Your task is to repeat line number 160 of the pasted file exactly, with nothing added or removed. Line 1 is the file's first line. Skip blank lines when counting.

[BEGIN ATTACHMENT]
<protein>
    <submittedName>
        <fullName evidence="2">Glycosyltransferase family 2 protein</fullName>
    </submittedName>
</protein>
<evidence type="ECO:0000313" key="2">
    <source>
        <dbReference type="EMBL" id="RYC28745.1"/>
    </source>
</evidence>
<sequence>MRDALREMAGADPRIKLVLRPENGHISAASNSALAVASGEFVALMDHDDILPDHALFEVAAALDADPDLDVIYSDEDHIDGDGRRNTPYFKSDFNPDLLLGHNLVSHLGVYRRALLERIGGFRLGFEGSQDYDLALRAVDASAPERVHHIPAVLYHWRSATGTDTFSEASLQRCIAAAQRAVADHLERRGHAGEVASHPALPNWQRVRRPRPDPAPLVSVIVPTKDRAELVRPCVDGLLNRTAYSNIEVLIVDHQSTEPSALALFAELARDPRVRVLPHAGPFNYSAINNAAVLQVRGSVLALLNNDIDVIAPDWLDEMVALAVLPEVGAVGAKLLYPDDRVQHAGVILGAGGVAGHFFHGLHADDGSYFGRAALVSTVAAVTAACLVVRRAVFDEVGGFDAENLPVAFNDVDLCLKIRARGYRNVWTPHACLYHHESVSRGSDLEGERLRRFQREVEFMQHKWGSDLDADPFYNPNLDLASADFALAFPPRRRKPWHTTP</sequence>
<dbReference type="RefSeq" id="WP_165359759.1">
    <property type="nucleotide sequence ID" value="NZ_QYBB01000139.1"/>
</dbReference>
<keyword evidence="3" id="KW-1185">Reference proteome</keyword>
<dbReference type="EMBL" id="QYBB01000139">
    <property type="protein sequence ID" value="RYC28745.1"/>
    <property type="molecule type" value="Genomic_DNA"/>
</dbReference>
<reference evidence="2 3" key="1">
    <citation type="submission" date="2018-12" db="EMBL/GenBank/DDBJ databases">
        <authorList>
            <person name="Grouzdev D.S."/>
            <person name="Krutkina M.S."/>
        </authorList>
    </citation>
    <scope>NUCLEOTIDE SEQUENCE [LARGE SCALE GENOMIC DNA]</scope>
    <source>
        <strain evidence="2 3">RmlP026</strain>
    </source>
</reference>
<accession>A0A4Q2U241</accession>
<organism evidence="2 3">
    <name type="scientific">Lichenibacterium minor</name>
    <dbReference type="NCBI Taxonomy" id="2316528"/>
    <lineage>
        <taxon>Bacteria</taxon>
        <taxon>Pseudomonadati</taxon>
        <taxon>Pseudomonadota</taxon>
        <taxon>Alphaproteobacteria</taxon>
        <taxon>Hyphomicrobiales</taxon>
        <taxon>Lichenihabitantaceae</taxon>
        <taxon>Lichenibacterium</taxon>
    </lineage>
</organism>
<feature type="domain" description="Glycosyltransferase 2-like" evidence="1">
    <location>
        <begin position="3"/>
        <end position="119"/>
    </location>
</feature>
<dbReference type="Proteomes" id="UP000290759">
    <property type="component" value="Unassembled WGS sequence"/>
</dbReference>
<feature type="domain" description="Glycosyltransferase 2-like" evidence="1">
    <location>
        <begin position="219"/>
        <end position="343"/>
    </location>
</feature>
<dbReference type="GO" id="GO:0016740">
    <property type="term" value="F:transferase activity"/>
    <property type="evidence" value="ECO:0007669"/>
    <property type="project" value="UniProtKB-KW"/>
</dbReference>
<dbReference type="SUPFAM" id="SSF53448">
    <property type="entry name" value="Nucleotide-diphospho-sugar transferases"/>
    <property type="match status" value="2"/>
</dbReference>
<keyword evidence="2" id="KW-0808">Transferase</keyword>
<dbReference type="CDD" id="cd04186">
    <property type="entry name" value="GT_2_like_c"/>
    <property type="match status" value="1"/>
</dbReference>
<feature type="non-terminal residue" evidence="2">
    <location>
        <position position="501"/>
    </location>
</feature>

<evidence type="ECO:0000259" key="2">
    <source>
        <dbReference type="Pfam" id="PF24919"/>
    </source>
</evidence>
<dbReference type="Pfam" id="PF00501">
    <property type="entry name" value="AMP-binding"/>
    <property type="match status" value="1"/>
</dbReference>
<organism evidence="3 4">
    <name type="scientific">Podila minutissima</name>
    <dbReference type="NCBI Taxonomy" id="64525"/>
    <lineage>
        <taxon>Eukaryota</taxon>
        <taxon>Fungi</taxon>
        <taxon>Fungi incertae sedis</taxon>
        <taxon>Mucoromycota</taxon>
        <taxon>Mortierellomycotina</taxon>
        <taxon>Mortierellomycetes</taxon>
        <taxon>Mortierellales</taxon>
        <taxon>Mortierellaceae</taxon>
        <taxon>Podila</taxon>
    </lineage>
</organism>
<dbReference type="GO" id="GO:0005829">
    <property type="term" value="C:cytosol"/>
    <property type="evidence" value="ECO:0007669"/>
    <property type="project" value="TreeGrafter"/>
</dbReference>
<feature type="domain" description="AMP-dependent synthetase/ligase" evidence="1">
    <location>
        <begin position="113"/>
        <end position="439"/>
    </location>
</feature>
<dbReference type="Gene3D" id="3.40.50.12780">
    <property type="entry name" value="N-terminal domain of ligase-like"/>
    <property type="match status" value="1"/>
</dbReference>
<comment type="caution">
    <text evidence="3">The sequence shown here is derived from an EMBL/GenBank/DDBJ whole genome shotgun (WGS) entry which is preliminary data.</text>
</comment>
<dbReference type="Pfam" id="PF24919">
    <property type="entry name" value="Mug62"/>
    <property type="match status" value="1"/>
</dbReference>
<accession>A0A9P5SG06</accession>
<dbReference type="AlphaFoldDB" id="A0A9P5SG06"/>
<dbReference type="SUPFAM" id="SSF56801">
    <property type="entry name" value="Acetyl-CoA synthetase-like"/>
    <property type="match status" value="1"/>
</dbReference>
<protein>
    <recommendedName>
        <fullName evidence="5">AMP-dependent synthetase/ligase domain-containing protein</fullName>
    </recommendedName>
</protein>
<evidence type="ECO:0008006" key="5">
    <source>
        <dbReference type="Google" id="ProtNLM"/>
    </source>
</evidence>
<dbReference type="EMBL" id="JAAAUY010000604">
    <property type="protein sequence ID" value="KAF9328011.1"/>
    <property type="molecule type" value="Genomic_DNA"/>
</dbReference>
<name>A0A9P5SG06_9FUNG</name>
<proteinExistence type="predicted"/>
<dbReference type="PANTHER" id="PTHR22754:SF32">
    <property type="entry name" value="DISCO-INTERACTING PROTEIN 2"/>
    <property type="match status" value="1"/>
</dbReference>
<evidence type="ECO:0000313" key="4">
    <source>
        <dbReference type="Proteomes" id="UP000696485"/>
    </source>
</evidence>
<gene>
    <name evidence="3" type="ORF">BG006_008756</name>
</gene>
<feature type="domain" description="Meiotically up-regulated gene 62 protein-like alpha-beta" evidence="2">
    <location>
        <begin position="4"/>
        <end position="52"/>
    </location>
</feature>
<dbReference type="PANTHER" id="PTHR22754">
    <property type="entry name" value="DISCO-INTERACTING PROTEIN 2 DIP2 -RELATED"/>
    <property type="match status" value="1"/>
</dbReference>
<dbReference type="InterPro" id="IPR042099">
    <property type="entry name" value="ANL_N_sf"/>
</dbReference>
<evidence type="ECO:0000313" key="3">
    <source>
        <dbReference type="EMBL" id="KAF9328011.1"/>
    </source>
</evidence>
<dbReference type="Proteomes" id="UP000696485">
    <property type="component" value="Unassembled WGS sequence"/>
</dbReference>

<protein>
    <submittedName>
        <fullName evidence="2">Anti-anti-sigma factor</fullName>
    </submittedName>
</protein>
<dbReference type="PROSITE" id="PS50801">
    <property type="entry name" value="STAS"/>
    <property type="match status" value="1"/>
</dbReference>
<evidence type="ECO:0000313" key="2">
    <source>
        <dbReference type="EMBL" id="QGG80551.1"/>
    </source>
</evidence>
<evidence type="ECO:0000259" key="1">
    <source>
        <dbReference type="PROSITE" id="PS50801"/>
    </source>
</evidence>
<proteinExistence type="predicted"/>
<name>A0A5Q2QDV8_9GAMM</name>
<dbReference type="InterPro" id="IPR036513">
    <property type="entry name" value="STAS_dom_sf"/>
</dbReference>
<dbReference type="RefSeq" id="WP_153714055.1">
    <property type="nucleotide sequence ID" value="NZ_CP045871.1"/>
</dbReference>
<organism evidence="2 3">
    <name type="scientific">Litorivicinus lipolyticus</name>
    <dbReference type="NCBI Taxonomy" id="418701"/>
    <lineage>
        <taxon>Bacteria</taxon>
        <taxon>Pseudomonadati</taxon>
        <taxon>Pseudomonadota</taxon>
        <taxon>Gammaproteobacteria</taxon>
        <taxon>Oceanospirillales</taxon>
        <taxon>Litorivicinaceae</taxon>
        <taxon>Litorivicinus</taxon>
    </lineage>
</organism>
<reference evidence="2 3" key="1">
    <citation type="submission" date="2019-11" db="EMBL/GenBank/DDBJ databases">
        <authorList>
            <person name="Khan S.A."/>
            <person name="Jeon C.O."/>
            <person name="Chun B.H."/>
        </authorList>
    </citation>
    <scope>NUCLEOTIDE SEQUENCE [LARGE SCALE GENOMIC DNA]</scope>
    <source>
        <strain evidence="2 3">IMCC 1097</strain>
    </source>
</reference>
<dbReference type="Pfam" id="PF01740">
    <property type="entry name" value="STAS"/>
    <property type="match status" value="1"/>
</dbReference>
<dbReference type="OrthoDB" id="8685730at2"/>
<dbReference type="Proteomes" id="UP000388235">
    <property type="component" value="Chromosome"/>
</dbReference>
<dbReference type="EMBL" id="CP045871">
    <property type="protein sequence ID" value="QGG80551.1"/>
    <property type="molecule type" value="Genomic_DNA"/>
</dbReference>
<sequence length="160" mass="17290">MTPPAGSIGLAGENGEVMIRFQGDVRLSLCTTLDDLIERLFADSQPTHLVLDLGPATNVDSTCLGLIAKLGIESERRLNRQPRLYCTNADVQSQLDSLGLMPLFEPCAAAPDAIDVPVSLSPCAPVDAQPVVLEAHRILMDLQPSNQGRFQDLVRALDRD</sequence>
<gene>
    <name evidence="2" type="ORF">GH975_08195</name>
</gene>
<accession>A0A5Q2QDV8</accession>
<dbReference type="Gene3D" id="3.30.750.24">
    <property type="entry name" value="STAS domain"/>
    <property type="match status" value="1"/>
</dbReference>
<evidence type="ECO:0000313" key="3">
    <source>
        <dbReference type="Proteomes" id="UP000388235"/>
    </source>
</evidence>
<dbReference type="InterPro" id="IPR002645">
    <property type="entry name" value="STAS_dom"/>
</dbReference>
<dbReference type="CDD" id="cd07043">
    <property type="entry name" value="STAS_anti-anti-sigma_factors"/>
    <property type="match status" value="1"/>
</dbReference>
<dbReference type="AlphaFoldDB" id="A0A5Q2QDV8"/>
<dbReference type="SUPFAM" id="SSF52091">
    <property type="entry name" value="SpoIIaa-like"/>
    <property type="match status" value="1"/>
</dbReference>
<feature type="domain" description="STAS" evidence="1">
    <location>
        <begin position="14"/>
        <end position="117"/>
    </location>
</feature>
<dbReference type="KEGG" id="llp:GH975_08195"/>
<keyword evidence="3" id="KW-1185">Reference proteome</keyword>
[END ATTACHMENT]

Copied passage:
<feature type="domain" description="Meiotically up-regulated gene 62 protein-like alpha-beta" evidence="2">